Saturday, March 06, 2010

The Forecasting Problem

The forecasting problem is integral to successful enterprise and public administration. Yet, many senior executives, managers, and administrators have difficulty interpreting the meaning of a given time-series forecast based on methodology alone. For example, consider the sequence of forecasts that follow; each 30-period extended forecast was created in Excel (Microsoft) using identical historical data with varying methods.

The first chart above depicts a straight linear forecast through the historical data and into the future. In this instance, the trend line slopes downward.

The second chart depicts a logarithmic forecast. Note that the 30-period future forecast here is slightly higher than in the previous example.

The next chart above illustrates the use of a third order polynomial and projects a significantly higher 30-period outcome than the previous methods.

This fourth chart depicts a fourth order polynomial trend line predicting declining results in the future.

The last graph above is a fifth order polynomial forecast and predicts that results will decline sharply in the future.

Observe that the forecasts generated by each method are quite different from each other. Moreover, the methods depicted above illustrate only a small sampling of the most common time-series forecasting techniques in use today. Other forecasting methods include such techniques as autoregressive moving averages (ARMA), generalized autoregressive conditional heteroskedastic methods (GARCH), multivariate forecasting methods, and a long list of other advanced techniques in frequent use by companies and governments around the world.

Given the above, the challenge for executives and managers becomes how best to compare and evaluate the various forecasting methods in use today. A number of research questions come to mind: What criteria does one employ to differentiate and evaluate a specific forecast? What specific conceptual methodologies (e.g., mathematical) underlie each approach? Finally, what message does one send (or not) in choosing a specific forecasting technique (and projection)?

The forecasting problem in enterprise and government is very real, and simply training more analysts to forecast effectively is only part of the solution. We also need more senior executives, managers, journalists, public administrators (including politicians), and leaders in general who can comprehend and interpret the strengths, weakness, and implications of the various state-of-the-art forecasting techniques in use, today. Finally, the public at large would benefit from increased comprehension and understanding of modern forecasting methods as a listening audience, if only to avert poor judgments in their purchasing, advocacy, and voting decisions.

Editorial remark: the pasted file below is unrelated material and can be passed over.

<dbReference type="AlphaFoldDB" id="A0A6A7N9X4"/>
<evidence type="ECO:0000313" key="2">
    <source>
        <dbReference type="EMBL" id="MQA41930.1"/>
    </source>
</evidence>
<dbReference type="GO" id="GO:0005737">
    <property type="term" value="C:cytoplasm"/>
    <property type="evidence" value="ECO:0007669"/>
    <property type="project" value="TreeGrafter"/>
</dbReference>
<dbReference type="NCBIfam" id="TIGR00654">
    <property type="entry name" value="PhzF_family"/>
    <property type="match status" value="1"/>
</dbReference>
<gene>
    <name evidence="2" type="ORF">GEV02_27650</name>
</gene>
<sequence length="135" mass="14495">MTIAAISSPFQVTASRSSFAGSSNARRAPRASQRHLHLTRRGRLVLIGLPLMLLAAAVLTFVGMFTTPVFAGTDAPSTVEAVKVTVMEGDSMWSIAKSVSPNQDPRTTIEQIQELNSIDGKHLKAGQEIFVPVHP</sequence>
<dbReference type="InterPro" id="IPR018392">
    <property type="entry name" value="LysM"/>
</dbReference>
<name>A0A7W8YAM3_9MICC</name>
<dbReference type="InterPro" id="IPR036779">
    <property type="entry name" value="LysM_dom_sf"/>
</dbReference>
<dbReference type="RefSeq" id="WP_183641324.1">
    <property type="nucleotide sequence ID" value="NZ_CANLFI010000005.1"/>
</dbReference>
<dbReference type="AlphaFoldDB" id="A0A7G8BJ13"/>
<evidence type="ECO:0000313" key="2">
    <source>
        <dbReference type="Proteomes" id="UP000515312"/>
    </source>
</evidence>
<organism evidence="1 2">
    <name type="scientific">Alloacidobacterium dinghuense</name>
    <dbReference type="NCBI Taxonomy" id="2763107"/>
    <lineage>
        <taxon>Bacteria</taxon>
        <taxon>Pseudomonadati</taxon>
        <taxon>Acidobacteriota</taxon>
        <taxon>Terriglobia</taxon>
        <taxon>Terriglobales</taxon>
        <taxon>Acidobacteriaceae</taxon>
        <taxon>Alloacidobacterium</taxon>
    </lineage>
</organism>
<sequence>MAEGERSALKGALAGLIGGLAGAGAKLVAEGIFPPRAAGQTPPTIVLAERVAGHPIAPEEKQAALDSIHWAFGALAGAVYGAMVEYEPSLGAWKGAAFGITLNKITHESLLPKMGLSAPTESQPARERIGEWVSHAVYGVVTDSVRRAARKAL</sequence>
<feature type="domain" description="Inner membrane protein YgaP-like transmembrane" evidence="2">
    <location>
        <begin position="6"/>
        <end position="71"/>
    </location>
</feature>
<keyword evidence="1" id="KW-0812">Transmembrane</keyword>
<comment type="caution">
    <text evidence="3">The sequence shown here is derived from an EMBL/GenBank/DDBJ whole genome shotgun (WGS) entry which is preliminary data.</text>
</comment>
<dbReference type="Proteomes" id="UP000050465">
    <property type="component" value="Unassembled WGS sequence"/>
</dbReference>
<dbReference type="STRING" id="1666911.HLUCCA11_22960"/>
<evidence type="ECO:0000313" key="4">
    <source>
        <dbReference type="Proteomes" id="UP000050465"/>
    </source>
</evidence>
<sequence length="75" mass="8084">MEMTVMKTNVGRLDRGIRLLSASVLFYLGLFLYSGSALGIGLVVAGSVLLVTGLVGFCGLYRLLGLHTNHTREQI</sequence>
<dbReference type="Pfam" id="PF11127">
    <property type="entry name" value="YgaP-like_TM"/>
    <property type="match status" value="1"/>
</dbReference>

I am reminded of a story told to me by a professor many years ago about the importance of understanding statistical forecasting. The story begins in a US Civil War setting back in 1864 with an officer reading and paraphrasing headlines from a newspaper to some soldiers who had gathered around eager to hear the news of the day.

"It says here that we suffered 50 percent casualties in Vicksburg the other day...," said the officer.

Upon hearing the report, a nearby soldier responded to the officer by asking, "Wow, is that a lot...?"

The moral of the story is that statistical forecasting is everyone's business, but most especially for the management of enterprise in the 21st century.

To learn more about other more advanced time-series forecasting methods, including training and software tools, visit my website linked below.

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Rug said...


Really interesting post.

I agree 100% that decision makers have to understand the limits and especially the possibilities that forecasting offers.

In my opinion that means three things:

First, the will to seek out the truth; too many managers want tools to confirm what they think is true and not tools to help them understand what may be true.

Second an understanding of where data comes from and what it represents is fundamental to good forecasting (never a simple task).

Third, a good handle on forecasting techniques. Creating and using appropriate models is an admixture of art and science, and using multiple techniques is usually a good approach (this article by J. Scott Armstrong is quite interesting assuming that you understand the underlying implications of different models and methods.



Joe Rotger said...

Overadjusting is a killer --a straight line is a lot better.
Downtrending was broken, stayed within a channel with a failed attempt to break upwards...

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